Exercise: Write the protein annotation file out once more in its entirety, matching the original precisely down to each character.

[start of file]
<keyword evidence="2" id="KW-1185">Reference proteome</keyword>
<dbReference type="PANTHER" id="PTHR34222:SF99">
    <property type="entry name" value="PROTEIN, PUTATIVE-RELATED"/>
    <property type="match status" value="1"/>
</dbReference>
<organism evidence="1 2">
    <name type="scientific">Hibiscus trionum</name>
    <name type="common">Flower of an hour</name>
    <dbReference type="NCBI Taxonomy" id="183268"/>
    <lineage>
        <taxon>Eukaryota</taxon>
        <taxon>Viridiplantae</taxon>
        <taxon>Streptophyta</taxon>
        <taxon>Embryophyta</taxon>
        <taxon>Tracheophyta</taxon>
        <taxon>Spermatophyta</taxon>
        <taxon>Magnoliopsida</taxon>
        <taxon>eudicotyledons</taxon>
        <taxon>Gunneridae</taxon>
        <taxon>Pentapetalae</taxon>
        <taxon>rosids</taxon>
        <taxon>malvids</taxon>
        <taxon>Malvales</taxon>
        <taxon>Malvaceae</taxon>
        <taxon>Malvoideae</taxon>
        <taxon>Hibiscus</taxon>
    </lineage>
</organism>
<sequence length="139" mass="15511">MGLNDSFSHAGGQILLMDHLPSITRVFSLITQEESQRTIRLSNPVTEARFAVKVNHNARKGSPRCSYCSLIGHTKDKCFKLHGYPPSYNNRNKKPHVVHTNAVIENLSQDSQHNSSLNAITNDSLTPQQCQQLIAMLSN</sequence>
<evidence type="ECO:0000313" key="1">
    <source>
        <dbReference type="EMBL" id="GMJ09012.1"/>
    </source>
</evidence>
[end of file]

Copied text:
<keyword evidence="2" id="KW-1185">Reference proteome</keyword>
<dbReference type="PANTHER" id="PTHR34222:SF99">
    <property type="entry name" value="PROTEIN, PUTATIVE-RELATED"/>
    <property type="match status" value="1"/>
</dbReference>
<organism evidence="1 2">
    <name type="scientific">Hibiscus trionum</name>
    <name type="common">Flower of an hour</name>
    <dbReference type="NCBI Taxonomy" id="183268"/>
    <lineage>
        <taxon>Eukaryota</taxon>
        <taxon>Viridiplantae</taxon>
        <taxon>Streptophyta</taxon>
        <taxon>Embryophyta</taxon>
        <taxon>Tracheophyta</taxon>
        <taxon>Spermatophyta</taxon>
        <taxon>Magnoliopsida</taxon>
        <taxon>eudicotyledons</taxon>
        <taxon>Gunneridae</taxon>
        <taxon>Pentapetalae</taxon>
        <taxon>rosids</taxon>
        <taxon>malvids</taxon>
        <taxon>Malvales</taxon>
        <taxon>Malvaceae</taxon>
        <taxon>Malvoideae</taxon>
        <taxon>Hibiscus</taxon>
    </lineage>
</organism>
<sequence length="139" mass="15511">MGLNDSFSHAGGQILLMDHLPSITRVFSLITQEESQRTIRLSNPVTEARFAVKVNHNARKGSPRCSYCSLIGHTKDKCFKLHGYPPSYNNRNKKPHVVHTNAVIENLSQDSQHNSSLNAITNDSLTPQQCQQLIAMLSN</sequence>
<evidence type="ECO:0000313" key="1">
    <source>
        <dbReference type="EMBL" id="GMJ09012.1"/>
    </source>
</evidence>